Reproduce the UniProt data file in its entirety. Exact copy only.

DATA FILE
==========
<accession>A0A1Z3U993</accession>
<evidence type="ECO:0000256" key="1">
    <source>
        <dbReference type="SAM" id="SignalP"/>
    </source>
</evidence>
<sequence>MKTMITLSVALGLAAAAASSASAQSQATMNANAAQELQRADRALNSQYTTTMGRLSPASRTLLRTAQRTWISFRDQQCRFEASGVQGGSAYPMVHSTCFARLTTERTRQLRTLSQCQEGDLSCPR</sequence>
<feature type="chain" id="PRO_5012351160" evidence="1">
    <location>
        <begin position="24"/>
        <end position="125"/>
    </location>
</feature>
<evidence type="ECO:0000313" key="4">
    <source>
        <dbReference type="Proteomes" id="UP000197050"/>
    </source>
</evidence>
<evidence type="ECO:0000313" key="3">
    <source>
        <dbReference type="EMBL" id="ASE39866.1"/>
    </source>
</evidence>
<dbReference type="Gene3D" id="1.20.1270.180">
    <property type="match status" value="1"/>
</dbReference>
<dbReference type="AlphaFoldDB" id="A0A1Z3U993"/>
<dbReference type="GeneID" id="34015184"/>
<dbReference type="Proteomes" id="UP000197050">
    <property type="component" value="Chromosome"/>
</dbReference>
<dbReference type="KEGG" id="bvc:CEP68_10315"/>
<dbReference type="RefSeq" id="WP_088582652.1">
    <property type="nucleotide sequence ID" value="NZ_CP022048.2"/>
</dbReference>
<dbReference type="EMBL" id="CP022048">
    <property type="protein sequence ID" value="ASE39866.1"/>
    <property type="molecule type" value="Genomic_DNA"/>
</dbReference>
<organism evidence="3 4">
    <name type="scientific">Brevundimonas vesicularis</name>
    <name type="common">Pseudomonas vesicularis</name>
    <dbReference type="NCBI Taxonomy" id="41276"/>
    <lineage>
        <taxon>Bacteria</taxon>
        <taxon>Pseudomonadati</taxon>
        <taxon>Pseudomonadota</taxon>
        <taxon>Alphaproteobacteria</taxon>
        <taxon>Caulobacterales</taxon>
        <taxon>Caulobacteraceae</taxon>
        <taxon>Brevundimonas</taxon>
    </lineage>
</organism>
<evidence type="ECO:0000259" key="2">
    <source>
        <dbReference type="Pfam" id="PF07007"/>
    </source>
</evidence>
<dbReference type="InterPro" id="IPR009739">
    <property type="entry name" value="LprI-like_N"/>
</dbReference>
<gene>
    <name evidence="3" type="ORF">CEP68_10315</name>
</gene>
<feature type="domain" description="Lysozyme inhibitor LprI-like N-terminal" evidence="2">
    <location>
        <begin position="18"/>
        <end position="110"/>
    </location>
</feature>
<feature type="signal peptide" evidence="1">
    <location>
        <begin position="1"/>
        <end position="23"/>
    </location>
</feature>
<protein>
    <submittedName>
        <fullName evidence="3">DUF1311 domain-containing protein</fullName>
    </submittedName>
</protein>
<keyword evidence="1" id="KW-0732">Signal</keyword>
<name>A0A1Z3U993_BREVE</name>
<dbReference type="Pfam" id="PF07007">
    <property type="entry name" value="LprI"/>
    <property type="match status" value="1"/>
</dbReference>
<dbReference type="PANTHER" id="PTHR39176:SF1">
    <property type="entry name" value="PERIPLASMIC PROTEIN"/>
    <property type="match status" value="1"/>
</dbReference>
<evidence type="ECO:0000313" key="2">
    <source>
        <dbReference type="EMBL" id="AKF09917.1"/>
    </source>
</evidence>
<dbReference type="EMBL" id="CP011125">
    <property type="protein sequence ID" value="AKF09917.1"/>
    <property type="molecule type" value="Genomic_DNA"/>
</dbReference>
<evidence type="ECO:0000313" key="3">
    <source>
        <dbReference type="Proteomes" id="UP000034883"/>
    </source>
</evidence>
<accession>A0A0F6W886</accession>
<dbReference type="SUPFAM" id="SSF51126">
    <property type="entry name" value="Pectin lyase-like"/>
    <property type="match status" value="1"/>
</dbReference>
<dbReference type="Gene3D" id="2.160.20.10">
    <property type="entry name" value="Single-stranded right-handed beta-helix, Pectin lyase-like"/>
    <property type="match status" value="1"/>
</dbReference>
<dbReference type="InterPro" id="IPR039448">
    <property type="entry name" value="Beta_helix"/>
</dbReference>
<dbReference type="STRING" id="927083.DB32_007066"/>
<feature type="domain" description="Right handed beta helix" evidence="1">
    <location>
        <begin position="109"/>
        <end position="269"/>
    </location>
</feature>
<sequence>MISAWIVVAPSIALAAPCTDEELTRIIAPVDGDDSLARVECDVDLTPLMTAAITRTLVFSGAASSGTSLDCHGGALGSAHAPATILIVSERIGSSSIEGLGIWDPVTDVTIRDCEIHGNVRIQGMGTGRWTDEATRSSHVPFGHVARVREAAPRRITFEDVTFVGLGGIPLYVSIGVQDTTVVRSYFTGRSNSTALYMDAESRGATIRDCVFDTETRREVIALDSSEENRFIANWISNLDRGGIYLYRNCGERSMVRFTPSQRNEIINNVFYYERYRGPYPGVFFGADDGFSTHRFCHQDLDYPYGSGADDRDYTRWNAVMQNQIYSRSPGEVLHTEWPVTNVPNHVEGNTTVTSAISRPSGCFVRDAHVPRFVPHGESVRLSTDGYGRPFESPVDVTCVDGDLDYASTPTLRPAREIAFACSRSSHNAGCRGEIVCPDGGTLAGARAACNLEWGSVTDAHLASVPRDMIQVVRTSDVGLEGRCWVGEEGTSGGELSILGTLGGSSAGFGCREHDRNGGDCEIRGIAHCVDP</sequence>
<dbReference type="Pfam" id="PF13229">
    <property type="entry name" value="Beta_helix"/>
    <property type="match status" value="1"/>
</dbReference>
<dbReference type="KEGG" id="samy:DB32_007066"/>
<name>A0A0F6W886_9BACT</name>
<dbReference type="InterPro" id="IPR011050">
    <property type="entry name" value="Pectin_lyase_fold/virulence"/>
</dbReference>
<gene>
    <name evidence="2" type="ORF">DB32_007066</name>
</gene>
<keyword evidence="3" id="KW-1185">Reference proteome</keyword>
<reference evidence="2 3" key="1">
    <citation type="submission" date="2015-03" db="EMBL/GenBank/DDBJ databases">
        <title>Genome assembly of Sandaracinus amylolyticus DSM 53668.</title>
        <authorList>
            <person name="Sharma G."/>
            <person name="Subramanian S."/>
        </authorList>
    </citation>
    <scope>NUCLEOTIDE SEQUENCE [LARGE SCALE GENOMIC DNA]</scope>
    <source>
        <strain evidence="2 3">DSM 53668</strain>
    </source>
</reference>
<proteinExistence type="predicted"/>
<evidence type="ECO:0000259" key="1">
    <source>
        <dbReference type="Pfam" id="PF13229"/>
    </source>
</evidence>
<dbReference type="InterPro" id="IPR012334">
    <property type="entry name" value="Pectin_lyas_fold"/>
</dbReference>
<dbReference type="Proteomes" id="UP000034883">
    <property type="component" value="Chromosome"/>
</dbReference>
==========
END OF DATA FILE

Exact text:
<accession>A0A1Z3U993</accession>
<evidence type="ECO:0000256" key="1">
    <source>
        <dbReference type="SAM" id="SignalP"/>
    </source>
</evidence>
<sequence>MKTMITLSVALGLAAAAASSASAQSQATMNANAAQELQRADRALNSQYTTTMGRLSPASRTLLRTAQRTWISFRDQQCRFEASGVQGGSAYPMVHSTCFARLTTERTRQLRTLSQCQEGDLSCPR</sequence>
<feature type="chain" id="PRO_5012351160" evidence="1">
    <location>
        <begin position="24"/>
        <end position="125"/>
    </location>
</feature>
<evidence type="ECO:0000313" key="4">
    <source>
        <dbReference type="Proteomes" id="UP000197050"/>
    </source>
</evidence>
<evidence type="ECO:0000313" key="3">
    <source>
        <dbReference type="EMBL" id="ASE39866.1"/>
    </source>
</evidence>
<dbReference type="Gene3D" id="1.20.1270.180">
    <property type="match status" value="1"/>
</dbReference>
<dbReference type="AlphaFoldDB" id="A0A1Z3U993"/>
<dbReference type="GeneID" id="34015184"/>
<dbReference type="Proteomes" id="UP000197050">
    <property type="component" value="Chromosome"/>
</dbReference>
<dbReference type="KEGG" id="bvc:CEP68_10315"/>
<dbReference type="RefSeq" id="WP_088582652.1">
    <property type="nucleotide sequence ID" value="NZ_CP022048.2"/>
</dbReference>
<dbReference type="EMBL" id="CP022048">
    <property type="protein sequence ID" value="ASE39866.1"/>
    <property type="molecule type" value="Genomic_DNA"/>
</dbReference>
<organism evidence="3 4">
    <name type="scientific">Brevundimonas vesicularis</name>
    <name type="common">Pseudomonas vesicularis</name>
    <dbReference type="NCBI Taxonomy" id="41276"/>
    <lineage>
        <taxon>Bacteria</taxon>
        <taxon>Pseudomonadati</taxon>
        <taxon>Pseudomonadota</taxon>
        <taxon>Alphaproteobacteria</taxon>
        <taxon>Caulobacterales</taxon>
        <taxon>Caulobacteraceae</taxon>
        <taxon>Brevundimonas</taxon>
    </lineage>
</organism>
<evidence type="ECO:0000259" key="2">
    <source>
        <dbReference type="Pfam" id="PF07007"/>
    </source>
</evidence>
<dbReference type="InterPro" id="IPR009739">
    <property type="entry name" value="LprI-like_N"/>
</dbReference>
<gene>
    <name evidence="3" type="ORF">CEP68_10315</name>
</gene>
<feature type="domain" description="Lysozyme inhibitor LprI-like N-terminal" evidence="2">
    <location>
        <begin position="18"/>
        <end position="110"/>
    </location>
</feature>
<feature type="signal peptide" evidence="1">
    <location>
        <begin position="1"/>
        <end position="23"/>
    </location>
</feature>
<protein>
    <submittedName>
        <fullName evidence="3">DUF1311 domain-containing protein</fullName>
    </submittedName>
</protein>
<keyword evidence="1" id="KW-0732">Signal</keyword>
<name>A0A1Z3U993_BREVE</name>
<dbReference type="Pfam" id="PF07007">
    <property type="entry name" value="LprI"/>
    <property type="match status" value="1"/>
</dbReference>
<dbReference type="PANTHER" id="PTHR39176:SF1">
    <property type="entry name" value="PERIPLASMIC PROTEIN"/>
    <property type="match status" value="1"/>
</dbReference>
<evidence type="ECO:0000313" key="2">
    <source>
        <dbReference type="EMBL" id="AKF09917.1"/>
    </source>
</evidence>
<dbReference type="EMBL" id="CP011125">
    <property type="protein sequence ID" value="AKF09917.1"/>
    <property type="molecule type" value="Genomic_DNA"/>
</dbReference>
<evidence type="ECO:0000313" key="3">
    <source>
        <dbReference type="Proteomes" id="UP000034883"/>
    </source>
</evidence>
<accession>A0A0F6W886</accession>
<dbReference type="SUPFAM" id="SSF51126">
    <property type="entry name" value="Pectin lyase-like"/>
    <property type="match status" value="1"/>
</dbReference>
<dbReference type="Gene3D" id="2.160.20.10">
    <property type="entry name" value="Single-stranded right-handed beta-helix, Pectin lyase-like"/>
    <property type="match status" value="1"/>
</dbReference>
<dbReference type="InterPro" id="IPR039448">
    <property type="entry name" value="Beta_helix"/>
</dbReference>
<dbReference type="STRING" id="927083.DB32_007066"/>
<feature type="domain" description="Right handed beta helix" evidence="1">
    <location>
        <begin position="109"/>
        <end position="269"/>
    </location>
</feature>
<sequence>MISAWIVVAPSIALAAPCTDEELTRIIAPVDGDDSLARVECDVDLTPLMTAAITRTLVFSGAASSGTSLDCHGGALGSAHAPATILIVSERIGSSSIEGLGIWDPVTDVTIRDCEIHGNVRIQGMGTGRWTDEATRSSHVPFGHVARVREAAPRRITFEDVTFVGLGGIPLYVSIGVQDTTVVRSYFTGRSNSTALYMDAESRGATIRDCVFDTETRREVIALDSSEENRFIANWISNLDRGGIYLYRNCGERSMVRFTPSQRNEIINNVFYYERYRGPYPGVFFGADDGFSTHRFCHQDLDYPYGSGADDRDYTRWNAVMQNQIYSRSPGEVLHTEWPVTNVPNHVEGNTTVTSAISRPSGCFVRDAHVPRFVPHGESVRLSTDGYGRPFESPVDVTCVDGDLDYASTPTLRPAREIAFACSRSSHNAGCRGEIVCPDGGTLAGARAACNLEWGSVTDAHLASVPRDMIQVVRTSDVGLEGRCWVGEEGTSGGELSILGTLGGSSAGFGCREHDRNGGDCEIRGIAHCVDP</sequence>
<dbReference type="Pfam" id="PF13229">
    <property type="entry name" value="Beta_helix"/>
    <property type="match status" value="1"/>
</dbReference>
<dbReference type="KEGG" id="samy:DB32_007066"/>
<name>A0A0F6W886_9BACT</name>
<dbReference type="InterPro" id="IPR011050">
    <property type="entry name" value="Pectin_lyase_fold/virulence"/>
</dbReference>
<gene>
    <name evidence="2" type="ORF">DB32_007066</name>
</gene>
<keyword evidence="3" id="KW-1185">Reference proteome</keyword>
<reference evidence="2 3" key="1">
    <citation type="submission" date="2015-03" db="EMBL/GenBank/DDBJ databases">
        <title>Genome assembly of Sandaracinus amylolyticus DSM 53668.</title>
        <authorList>
            <person name="Sharma G."/>
            <person name="Subramanian S."/>
        </authorList>
    </citation>
    <scope>NUCLEOTIDE SEQUENCE [LARGE SCALE GENOMIC DNA]</scope>
    <source>
        <strain evidence="2 3">DSM 53668</strain>
    </source>
</reference>
<proteinExistence type="predicted"/>
<evidence type="ECO:0000259" key="1">
    <source>
        <dbReference type="Pfam" id="PF13229"/>
    </source>
</evidence>
<dbReference type="InterPro" id="IPR012334">
    <property type="entry name" value="Pectin_lyas_fold"/>
</dbReference>
<dbReference type="Proteomes" id="UP000034883">
    <property type="component" value="Chromosome"/>
</dbReference>